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The twenty innovations that have changed Spanish football

In the Technology area of LaLiga, around 70 people are working on developing tools that range from setting up the competition calendar to designing anti-piracy systems. More than 20 projects have received certification in research, development and innovation

An Atlético Madrid fan livestreams on his mobile phone before a match.
An Atlético Madrid fan livestreams on his mobile phone before a match.

José Carlos Franco came to LaLiga in November 2017 with 10 years of experience in the banking world, specifically in the field of technology and data intelligence. He joined the elite Spanish football organisation to create a new area, BI & Analytics, which started up with a team formed by him and one other person. Less than three years later, he now heads the Technology department of LaLiga, which has around 70 employees. "It's not just the number of people but also the way we work. We use the same methodologies that a large technology company might use. We have implemented their way of working in our industry," says Franco.

And they've done it with flying colours: more than 20 of LaLiga's technology department projects have been certified by the Agencia de Certificación de Innovación Española (Spanish Innovation Certification Agency, or ACIE) and by the European Quality Assurance (EQA) agency. LaLiga's commitment to research, development and technological innovation (R&D+i) ranges from the Calendar Selector tool for optimising match schedule selection to complex anti-piracy systems. "Beyond the quality of these awards, we are proud of the quantity and diversity of the solutions that have been certified," adds Franco. "These are technologies that are very different from each other: artificial intelligence, streaming, illicit content tracking... We seek to apply the best of each technological field in different business areas," he says.

Spanish regional and state administrations provide companies with a series of incentives to encourage innovation. Those received by LaLiga involve tax deductions that help to continue investing in technology and that benefit the economy of the 42 clubs that form part of it. Franc Palomino, a partner at EY, the global firm that helps LaLiga accredit its innovative projects and obtain these recognitions, explains: "The documentation we present is analysed by technical experts who consider the new technological developments and also determine if the expense incurred is reasonable and congruent with the achievement of these objectives". Palomino, who has been working for 20 years in the management of administrative incentives to promote innovation in companies, adds: "LaLiga is truly a pioneer. In the world of sport you could say that it is one of the most advanced companies at an international level. It is side by side on the cutting edge of innovation with highly innovative sectors such as pharmaceuticals."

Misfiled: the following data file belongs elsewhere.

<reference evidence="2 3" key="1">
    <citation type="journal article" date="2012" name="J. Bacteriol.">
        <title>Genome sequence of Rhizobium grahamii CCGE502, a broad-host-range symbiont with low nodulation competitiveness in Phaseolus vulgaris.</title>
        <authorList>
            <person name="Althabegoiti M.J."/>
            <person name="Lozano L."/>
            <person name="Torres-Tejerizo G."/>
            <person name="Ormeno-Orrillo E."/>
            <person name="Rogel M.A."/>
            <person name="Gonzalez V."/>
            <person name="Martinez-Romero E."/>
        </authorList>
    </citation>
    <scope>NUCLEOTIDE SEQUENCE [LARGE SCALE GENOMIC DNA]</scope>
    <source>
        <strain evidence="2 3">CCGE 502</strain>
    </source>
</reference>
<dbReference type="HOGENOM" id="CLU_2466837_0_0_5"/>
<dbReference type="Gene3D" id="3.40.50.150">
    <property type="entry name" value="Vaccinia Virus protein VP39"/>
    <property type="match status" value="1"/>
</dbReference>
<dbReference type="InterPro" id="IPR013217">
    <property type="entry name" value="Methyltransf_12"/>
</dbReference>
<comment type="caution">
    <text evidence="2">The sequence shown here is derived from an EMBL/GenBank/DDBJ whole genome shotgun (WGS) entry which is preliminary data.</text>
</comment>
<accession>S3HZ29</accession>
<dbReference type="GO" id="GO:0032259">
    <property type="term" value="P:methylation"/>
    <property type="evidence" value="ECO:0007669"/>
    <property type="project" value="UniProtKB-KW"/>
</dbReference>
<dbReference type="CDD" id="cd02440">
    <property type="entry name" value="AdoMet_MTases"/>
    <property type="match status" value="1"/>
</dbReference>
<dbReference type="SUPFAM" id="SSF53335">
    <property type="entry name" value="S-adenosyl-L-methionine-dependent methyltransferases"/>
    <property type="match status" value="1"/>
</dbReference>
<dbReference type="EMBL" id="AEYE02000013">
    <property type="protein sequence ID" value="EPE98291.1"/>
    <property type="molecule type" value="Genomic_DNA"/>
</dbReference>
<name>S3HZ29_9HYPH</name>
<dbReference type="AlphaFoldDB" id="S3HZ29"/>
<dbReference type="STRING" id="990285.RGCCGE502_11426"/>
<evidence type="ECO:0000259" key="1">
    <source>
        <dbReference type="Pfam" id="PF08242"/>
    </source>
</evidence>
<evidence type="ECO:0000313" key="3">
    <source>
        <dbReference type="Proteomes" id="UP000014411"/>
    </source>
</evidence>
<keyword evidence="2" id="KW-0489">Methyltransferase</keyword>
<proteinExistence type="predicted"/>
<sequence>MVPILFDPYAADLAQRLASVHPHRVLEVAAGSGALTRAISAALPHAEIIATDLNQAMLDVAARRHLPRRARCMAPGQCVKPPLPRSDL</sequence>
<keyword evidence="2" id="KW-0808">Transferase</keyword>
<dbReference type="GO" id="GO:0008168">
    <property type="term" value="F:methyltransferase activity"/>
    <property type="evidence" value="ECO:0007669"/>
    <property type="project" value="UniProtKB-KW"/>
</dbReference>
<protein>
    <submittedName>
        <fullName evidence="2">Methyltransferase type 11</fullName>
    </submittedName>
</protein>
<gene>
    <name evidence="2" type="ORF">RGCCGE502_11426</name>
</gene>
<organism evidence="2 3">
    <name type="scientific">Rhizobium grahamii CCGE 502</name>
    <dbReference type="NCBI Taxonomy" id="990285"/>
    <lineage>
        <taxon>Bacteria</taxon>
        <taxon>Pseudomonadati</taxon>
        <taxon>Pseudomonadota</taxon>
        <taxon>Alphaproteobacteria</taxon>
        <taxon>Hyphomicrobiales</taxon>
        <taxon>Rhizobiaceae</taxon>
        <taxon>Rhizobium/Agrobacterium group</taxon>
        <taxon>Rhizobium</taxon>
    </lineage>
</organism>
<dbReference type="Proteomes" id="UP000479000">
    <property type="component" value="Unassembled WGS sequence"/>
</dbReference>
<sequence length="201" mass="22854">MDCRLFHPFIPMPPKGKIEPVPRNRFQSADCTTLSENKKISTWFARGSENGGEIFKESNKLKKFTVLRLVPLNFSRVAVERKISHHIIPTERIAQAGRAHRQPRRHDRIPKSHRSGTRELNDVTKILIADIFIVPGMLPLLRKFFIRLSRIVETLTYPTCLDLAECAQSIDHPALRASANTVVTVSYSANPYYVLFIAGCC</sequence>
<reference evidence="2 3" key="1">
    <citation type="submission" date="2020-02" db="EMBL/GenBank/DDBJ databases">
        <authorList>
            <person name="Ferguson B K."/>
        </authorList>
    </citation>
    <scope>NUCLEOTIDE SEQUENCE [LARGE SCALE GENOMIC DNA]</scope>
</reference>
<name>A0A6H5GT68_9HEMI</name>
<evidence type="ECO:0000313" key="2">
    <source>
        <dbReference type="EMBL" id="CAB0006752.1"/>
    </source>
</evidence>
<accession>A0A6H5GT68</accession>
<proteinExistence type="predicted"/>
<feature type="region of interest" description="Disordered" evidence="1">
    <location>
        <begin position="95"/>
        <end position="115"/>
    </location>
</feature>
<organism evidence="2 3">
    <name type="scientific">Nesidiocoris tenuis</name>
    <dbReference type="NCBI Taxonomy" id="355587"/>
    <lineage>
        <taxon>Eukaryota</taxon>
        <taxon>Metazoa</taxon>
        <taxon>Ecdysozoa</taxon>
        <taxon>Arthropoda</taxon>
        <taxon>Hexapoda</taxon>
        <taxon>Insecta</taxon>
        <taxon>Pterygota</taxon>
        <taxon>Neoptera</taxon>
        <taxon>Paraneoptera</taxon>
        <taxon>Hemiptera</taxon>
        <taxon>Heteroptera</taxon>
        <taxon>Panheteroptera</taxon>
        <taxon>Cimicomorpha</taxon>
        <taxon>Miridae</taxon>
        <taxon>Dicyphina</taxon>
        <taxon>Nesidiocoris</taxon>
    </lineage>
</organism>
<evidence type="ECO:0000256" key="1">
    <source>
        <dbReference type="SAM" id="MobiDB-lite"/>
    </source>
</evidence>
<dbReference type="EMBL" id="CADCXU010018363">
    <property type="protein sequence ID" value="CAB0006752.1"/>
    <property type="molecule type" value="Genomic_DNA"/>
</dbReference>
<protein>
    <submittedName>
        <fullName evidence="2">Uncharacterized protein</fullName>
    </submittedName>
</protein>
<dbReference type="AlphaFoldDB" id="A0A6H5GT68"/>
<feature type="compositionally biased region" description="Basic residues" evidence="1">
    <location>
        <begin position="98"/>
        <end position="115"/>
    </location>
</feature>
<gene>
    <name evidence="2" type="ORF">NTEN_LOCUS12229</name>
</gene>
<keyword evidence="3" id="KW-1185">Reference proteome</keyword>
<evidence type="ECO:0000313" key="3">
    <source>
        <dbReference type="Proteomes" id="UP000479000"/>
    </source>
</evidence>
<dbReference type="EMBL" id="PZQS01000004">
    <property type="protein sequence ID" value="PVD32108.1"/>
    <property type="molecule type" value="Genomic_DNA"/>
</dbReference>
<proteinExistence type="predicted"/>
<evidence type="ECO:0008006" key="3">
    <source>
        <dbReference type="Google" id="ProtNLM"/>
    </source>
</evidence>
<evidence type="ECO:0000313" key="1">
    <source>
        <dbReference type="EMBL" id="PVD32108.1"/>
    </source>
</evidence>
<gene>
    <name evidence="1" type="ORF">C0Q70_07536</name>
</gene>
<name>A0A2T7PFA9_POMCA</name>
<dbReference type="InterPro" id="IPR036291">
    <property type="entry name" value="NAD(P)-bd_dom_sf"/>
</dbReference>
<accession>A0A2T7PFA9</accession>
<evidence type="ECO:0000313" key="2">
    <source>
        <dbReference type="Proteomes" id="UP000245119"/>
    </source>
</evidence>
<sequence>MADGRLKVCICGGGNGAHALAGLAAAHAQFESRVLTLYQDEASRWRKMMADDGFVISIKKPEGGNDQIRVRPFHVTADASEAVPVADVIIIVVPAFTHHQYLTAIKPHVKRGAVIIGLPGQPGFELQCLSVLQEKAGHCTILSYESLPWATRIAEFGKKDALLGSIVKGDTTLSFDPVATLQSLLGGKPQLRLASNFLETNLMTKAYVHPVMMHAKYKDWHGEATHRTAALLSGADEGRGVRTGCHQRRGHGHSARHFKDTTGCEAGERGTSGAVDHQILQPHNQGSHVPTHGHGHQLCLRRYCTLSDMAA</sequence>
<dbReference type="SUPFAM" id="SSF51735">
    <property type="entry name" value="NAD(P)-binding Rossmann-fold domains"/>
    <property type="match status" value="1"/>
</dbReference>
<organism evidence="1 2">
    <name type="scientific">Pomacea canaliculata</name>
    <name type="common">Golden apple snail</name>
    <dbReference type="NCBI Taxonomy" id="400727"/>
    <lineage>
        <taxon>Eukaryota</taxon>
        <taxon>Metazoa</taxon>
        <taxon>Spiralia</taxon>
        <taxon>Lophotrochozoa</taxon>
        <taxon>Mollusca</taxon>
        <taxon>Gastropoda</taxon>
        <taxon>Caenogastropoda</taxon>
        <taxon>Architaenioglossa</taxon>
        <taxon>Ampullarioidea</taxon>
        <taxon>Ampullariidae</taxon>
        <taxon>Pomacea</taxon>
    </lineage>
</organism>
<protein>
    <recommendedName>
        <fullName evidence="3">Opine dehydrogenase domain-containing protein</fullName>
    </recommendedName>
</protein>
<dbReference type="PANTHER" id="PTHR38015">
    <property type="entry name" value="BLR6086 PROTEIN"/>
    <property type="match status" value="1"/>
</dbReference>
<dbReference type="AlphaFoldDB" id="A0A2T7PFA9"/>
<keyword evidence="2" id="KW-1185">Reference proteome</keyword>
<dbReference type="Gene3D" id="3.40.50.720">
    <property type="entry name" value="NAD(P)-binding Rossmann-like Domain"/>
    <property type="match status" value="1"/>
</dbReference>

The EQA is one of the 10 agencies in Spain that grant this type of certification and one of the most important. Raquel García Álvarez, director of the company's R&D+i certificates, gives some clues as to how they are obtained: "First the client tells us what they have done and we check to see if the leap between what already existed and what they have achieved is significant. Is there a change regarding what was the current state of the art?" According to García Álvarez, this leap may be made internally, but it may not be so important for other sectors. "In that case, we would be talking about technological innovation," she says. If the project analysed by EQA involves a jump at an external level, in relation to other industries as well; if it is something that no other company had been doing, then it is considered an advance in R&D (Research and Development). "But there is also a very decisive element, which means not every project is considered. There has to be a risk that it might turn out well or badly; that's why it's called research and development. We call this risk inherent in uncertainty," explains García Álvarez, who has worked in this field for more than ten years. "At first, Ibex35 companies were the main candidates for these certifications, but now 70% of the proposals come from SMEs."